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One of the most frequent topics we get questions about at HealthCentral is breast itching. This is not surprising because it is a common problem and because few things are more annoying than an itch that doesn't go away.
Itching can be one of the symptoms for some conditions that definitely need a doctor's attention.
An itchy nipple especially when accompanied by a scaly rash may be Paget's Disease of the breast .
When itching is accompanied by pain, swelling, redness, and skin dimpling that looks like the skin of an orange, it may be an early symptom of inflammatory breast cancer (IBC).
Both Paget's and IBC are rare, so that itchy breast rash is more likely to be a fungal infection, heat rash, or an allergic reaction. Encased in bras, breasts are vulnerable to skin problems, especially in the summer heat.
Allover body itching can be a symptom of other underlying health problems, so you'll want to ...
Frequently I see patients who develop rashes or hives for unclear reasons. Unfortunately when people experience hives on nearly a daily basis, finding the cause is even harder than if the patient experienced them only infrequently. Even so, it is still important to visit the doctor to have an evaluation. During the doctor visit What I usually do when a patient comes in with hives is to first ask the patient if they have been using any new soaps, detergents or beauty products. Sometimes people can develop allergies or hives from these products. We also ask about any other changes in health such as unexplained weight loss, joint pains, night sweats. We will want to know how long the hives last and what they look like. One good thing to do is to take a picture of the hives and bring in that picture to the doctor. Although food allergy is rarely a cause of almost daily hives, we also ask if there is any relationship between eating s...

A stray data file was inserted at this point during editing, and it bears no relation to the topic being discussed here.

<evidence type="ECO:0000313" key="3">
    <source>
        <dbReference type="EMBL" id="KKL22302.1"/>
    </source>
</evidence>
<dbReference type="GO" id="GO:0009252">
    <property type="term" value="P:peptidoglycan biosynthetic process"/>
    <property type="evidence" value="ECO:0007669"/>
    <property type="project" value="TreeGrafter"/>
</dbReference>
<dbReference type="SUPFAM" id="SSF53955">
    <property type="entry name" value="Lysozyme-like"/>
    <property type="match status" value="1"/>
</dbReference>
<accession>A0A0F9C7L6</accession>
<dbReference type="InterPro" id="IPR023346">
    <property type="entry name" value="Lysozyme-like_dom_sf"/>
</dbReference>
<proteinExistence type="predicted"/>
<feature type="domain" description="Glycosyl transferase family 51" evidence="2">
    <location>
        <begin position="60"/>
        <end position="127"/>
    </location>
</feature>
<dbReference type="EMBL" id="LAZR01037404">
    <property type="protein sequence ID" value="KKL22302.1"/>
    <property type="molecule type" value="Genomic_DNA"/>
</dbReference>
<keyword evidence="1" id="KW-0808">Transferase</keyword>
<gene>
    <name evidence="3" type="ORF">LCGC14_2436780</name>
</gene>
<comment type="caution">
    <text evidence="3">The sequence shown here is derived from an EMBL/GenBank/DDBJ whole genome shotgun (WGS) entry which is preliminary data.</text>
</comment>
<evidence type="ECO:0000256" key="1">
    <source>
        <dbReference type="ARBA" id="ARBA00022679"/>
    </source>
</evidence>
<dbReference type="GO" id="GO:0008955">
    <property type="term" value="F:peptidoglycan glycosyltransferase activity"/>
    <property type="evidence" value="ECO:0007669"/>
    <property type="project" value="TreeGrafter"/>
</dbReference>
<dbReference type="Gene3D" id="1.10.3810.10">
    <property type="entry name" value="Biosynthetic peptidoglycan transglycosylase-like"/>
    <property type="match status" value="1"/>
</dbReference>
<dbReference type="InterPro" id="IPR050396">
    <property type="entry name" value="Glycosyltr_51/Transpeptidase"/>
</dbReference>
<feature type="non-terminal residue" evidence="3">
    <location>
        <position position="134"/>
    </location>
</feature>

Dermatitis - diaper and Candida; Candida-associated diaper dermatitis; Diaper dermatitis
The best treatment for a diaper rash is to keep the diaper area clean and dry. This will also help prevent new diaper rashes.
Always wash your hands after changing a diaper
Ask your doctor if a diaper rash cream would be helpful. Zinc oxide or petroleum jelly-based products help keep moisture away from baby's skin when applied to completely clean, dry skin
Avoid using wipes that have alcohol or perfume. They may dry out or irritate the skin more
Do NOT use corn starch on your baby's bottom. It can make a yeast diaper rash worse
Do NOT use talc (talcum powder). It can get into your baby's lungs
Change your baby's diaper often, and as soon as possible after the baby urinates or passes stool
Lay your baby on a towel without a diaper on whenever possible. The more time the baby can be kept out of a diaper, the better
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